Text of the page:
“So like a man—to blame the dusk,” said his wife.

“The twilight is the time for a garden—the summer twilight, like this,” said Mr. Heywood.

“The moonless midnight is the time for some gardens,” said Dorothy, who is fastidious in many matters, though she did marry me.

“The time for a garden was decided a long time ago,” said I—“as long ago as the third chapter of Genesis and the eighth verse: 'They heard the voice of the Lord God walking in the Garden in the cool of the day.'”

“You say that with a last-word air—as much as to say 'what's good enough for God is good enough for me,'” laughed Friswell.

“I think that if ever a mortal heard the voice of God it would be in a garden at the cool of the day,” said Mrs. Friswell gently.

“There are some people who would fail to hear it at any time,” said I, pointedly referring to Friswell. He gave a laugh. “What are you guffawing at?” I cried with some asperity I trust.

“Not at your Congregational platitudes,” he replied. “I was led to smile when I remembered how the colloquial Bible which was compiled by a Scotsman, treated that beautiful passage. He paraphrased it, 'The Lord went oot in the gloamin' to hae a crack wi' Adam ower the garden gate.'”

“I don't suppose he was thought irreverent,” said Dorothy. “He wasn't really, you know.”

“To take a step or two in the other direction,” said Mrs. Friswell; “I wonder if Milton had in his mind any of the Italian gardens he must have visited on his travels when he described the Garden of Eden.”

“There's not much of an Italian garden in Milton's Eden,” said Dorothy, who is something of an authority on these points. “But it is certainly an Italian twilight that he describes in one place. Poor Milton! he must have been living for many years in a perpetual twilight before 't darkened into his perpetual night.”

“You notice the influence of the hour,” said Heywood. “We have fallen into a twilight-shaded vale of converse. This is the hour when people talk in whispers in gardens like these.”

“I dare say we have all done so in our time,” remarked some one with a sentimental sigh that she tried in vain to smother.

“Ah, God knew what He was about when He put a man and a woman into a garden alone, and gave them an admonition,” said Friswell. “By the way, one of the most remarkable bits of testimony to the scientific accuracy of the Book of Genesis, seems to me to be the discovery, after many years of conjecture and vague theorising, that man and woman were originally one, so that the story of the formation of Eve by separating from Adam a portion of his body is scientifically true. I don't suppose that any of you good orthodox folk will take that in; but it is a fact all the same.”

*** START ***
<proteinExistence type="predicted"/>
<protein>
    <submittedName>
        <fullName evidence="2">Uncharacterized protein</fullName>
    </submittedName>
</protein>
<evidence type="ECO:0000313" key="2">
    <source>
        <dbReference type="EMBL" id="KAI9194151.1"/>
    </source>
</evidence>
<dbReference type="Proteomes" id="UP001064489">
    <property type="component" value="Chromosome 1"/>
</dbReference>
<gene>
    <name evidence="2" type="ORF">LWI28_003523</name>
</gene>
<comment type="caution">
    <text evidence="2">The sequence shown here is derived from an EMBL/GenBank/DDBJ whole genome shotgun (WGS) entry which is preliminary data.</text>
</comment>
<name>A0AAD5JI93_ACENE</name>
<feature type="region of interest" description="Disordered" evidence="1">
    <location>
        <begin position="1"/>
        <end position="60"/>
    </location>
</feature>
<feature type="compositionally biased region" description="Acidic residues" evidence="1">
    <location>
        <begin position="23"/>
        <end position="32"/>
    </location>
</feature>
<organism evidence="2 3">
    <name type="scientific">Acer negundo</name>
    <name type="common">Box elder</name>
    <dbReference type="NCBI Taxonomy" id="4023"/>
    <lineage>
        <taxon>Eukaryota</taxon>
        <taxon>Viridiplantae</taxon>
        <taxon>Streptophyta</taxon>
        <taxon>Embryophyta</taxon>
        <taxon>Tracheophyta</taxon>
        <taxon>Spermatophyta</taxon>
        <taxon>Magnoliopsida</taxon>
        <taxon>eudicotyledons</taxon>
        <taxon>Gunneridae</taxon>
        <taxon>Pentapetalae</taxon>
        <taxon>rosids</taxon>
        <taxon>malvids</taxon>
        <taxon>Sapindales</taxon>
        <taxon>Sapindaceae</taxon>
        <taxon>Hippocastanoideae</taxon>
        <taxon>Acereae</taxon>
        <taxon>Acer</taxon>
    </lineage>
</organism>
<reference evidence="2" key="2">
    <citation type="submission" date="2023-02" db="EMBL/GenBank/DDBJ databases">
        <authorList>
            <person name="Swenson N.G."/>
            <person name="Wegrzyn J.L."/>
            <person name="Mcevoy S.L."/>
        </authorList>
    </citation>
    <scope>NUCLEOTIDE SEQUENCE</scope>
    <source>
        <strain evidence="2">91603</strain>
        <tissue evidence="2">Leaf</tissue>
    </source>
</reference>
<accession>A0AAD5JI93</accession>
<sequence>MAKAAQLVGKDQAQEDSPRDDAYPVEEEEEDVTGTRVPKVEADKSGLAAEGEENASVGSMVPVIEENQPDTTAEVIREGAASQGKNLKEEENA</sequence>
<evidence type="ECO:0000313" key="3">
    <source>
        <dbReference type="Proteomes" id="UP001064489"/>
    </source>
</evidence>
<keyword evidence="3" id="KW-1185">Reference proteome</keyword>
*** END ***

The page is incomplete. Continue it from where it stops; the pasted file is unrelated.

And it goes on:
“I will believe anything except a scientific fact,” said Dorothy.

“And I will believe nothing else,” said Friswell. “The history of mankind begins with the creation of Eve—the separation of the two-sexed animal into two—meant a new world, a world worth writing about—a world of love.”

“Listen to him—there's the effect of twilight in a Garden of Peace for you,” said I. “Science and the Book of Genesis, hitherto at enmity, are at last reconciled by Atheist Friswell. What a triumph! What a pity that Milton, who made his Archangel visit Adam and his bride and give them a scientific lecture, did not live to learn all this!”

“He would have given us a Nonconformist account of it,” said Mrs. Friswell. “I wonder how much his Archangel would have known if Milton had not first visited Charles Deodati.”

There was much more to be said in the twilight on the subject of the world of love—a world which seems the beginning of a new world to those who love; and that was possibly why silence fell upon us and was only broken by the calling of a thrush from among the rhododendrons and the tapping of the rim of Heywood's empty pipe-bowl on the heel of his shoe. There was so much to be said, if we were the people to say it, on the subject of the new Earth which your lover knows to be the old Heaven, that, being aware of the inadequacy of human speech, we were silent for a long space.